Experts say two types of jellyfish are found off the Malaga coast. sur
There could be jellyfish in the Mediterranean all year round in the future, biologists warn

There could be jellyfish in the Mediterranean all year round in the future, biologists warn

Climate change is creating perfect conditions for them to stay in the sea of southern Spain for much longer than we are used to



Monday, 24 October 2022, 19:21


In recent years beachgoers on the Costa del Sol have become used to seeing jellyfish during the summer, but experts are now becoming alarmed because they are coming in greater numbers and they arrive earlier. In fact the Safe Sea organisation believes they can no longer be considered a summer phenomenon.

“Jellyfish are a sign from the sea that we must stop treating it badly,” said Josep María Gili, a researcher at the Marine Biology and Oceanography Department of the ICM-CSIC and one of the world’s experts on jellyfish.

“In years when the spring is rainy and the sea temperature is lower, their cycles are delayed so they arrive in the summer and there are fewer in the ocean. However, with climate change, spring has become shorter and drier and the summers are longer and hot nowadays, and this means the jellyfish cycles have become more frequent and numerous. We have gone from every 11 or 12 years to every six years or even less,” he explained.

Does this mean there could be jellyfish in the Mediterranean and on the beaches in October or in April? Yes, said Gili. The season is no longer from June to September; it starts earlier and lasts until well into the autumn.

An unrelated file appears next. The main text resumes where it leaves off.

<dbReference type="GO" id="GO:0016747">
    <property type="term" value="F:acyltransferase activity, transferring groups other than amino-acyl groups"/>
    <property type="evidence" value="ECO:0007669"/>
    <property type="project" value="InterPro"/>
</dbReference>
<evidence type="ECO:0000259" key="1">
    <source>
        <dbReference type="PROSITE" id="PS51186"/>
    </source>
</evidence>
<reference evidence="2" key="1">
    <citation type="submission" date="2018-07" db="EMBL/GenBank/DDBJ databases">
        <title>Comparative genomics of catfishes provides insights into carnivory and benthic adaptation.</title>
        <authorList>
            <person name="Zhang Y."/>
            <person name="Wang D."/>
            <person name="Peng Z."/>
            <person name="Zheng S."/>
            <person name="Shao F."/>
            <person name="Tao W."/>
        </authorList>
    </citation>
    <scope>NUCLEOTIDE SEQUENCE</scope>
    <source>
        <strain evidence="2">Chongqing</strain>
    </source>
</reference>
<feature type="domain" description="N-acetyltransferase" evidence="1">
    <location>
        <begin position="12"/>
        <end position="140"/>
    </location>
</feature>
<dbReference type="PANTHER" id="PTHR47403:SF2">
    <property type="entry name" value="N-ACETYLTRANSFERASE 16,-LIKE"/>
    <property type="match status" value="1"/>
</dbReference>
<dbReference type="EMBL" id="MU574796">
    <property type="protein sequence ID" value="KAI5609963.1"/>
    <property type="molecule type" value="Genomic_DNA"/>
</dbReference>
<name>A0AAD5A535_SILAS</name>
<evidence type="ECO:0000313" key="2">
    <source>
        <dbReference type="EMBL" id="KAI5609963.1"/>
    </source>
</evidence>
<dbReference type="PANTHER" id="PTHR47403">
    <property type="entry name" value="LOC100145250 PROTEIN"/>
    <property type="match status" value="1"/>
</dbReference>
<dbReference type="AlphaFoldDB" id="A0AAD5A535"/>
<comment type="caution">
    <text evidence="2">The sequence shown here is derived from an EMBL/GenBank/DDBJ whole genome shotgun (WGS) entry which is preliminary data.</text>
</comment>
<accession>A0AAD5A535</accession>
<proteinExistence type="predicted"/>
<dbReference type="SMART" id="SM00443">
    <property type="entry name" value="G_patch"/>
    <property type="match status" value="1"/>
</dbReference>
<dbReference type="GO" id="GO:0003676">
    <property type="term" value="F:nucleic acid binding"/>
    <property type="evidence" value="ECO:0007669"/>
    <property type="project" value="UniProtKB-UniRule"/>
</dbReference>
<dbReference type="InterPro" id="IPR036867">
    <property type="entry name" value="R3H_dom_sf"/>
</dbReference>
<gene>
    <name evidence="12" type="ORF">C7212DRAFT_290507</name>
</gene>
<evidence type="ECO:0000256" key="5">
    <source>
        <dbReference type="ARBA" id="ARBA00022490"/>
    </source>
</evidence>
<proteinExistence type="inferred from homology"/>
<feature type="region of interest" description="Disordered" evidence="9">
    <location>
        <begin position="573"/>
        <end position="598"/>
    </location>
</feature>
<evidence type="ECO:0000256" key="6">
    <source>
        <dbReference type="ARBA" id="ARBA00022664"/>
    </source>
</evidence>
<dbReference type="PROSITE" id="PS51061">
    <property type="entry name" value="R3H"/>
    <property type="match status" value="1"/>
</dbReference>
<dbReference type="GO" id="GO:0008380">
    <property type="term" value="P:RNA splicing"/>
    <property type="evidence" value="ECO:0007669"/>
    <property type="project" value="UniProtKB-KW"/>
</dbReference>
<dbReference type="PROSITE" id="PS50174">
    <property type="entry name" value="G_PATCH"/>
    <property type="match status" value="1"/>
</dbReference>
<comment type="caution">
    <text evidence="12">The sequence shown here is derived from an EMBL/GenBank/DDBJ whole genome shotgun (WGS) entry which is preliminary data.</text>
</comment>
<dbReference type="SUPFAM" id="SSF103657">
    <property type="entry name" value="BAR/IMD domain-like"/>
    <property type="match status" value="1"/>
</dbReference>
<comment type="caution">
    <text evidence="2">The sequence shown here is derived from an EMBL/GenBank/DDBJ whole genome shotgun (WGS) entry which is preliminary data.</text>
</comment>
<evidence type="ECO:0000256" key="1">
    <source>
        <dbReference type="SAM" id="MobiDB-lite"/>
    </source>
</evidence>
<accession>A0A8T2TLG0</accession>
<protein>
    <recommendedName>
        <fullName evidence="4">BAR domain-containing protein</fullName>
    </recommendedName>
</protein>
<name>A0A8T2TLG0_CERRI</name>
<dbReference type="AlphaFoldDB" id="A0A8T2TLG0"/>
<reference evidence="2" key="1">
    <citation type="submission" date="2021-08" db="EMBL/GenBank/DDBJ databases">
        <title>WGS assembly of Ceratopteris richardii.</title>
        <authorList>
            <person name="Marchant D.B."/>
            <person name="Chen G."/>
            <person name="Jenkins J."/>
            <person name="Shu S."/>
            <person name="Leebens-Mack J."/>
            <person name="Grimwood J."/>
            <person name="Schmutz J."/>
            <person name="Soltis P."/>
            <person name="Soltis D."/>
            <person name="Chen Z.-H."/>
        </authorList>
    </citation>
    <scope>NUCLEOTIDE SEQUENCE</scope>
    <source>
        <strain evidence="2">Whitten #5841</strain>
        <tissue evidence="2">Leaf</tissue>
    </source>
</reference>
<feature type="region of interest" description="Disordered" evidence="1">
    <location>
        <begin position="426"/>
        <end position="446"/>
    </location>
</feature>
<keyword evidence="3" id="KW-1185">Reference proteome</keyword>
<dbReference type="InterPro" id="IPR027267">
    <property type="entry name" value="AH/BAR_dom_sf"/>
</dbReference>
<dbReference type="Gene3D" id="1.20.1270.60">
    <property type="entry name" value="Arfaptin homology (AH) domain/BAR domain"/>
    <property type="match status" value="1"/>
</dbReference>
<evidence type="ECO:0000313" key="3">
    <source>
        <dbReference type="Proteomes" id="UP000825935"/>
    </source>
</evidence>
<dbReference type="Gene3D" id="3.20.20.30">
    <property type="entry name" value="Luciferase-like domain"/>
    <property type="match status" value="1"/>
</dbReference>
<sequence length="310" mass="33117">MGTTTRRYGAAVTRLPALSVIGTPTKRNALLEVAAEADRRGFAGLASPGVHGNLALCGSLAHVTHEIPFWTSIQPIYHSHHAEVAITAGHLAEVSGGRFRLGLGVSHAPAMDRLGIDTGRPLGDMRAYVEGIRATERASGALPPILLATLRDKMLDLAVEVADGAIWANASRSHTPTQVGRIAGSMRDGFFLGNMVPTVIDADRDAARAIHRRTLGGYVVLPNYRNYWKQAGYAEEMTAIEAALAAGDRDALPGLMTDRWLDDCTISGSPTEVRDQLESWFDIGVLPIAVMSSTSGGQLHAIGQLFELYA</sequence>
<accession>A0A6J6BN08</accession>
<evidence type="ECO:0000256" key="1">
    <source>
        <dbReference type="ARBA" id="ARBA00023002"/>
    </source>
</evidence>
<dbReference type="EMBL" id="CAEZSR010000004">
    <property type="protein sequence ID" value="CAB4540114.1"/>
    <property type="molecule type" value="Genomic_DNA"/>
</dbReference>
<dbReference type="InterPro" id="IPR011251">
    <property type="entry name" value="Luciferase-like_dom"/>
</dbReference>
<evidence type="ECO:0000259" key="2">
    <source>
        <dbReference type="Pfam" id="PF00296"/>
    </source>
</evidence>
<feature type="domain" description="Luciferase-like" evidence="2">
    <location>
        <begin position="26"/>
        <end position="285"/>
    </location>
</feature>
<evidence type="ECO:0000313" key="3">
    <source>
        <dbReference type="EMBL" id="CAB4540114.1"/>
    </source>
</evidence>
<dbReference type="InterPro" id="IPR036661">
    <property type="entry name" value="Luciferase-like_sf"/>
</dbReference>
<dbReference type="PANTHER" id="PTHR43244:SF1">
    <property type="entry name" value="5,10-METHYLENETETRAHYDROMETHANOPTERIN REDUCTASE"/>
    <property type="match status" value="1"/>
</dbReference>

Sources at Safe Sea also point out that the jellyfish we see in southern Spain are two different species. One is the Pelagia noctiluca, which is smaller and very dangerous, and the other is Rhizostoma Luteum which, although bigger, is less of a danger.

How we can protect ourselves

Safe Sea, which produces the only anti-jellyfish sun cream in the world, says that in reality the creatures sting but don’t attack. “They are passive beings that roam in open and coastal waters, with no intention of doing harm. However, their tentacles are formed of thousands of stinging cells which release a toxic venom when they come into contact with a foreign body,” the company said

However, the jellyfish can even sting when they are dead, so they are always a risk. Safe Sea says the only form of protection is its sun cream, which inhibits rather than repels. In other words, it blocks the sensory cells of the jellyfish tentacles so when they come into contact with us they do not recognise us as being a threat or intimidating.

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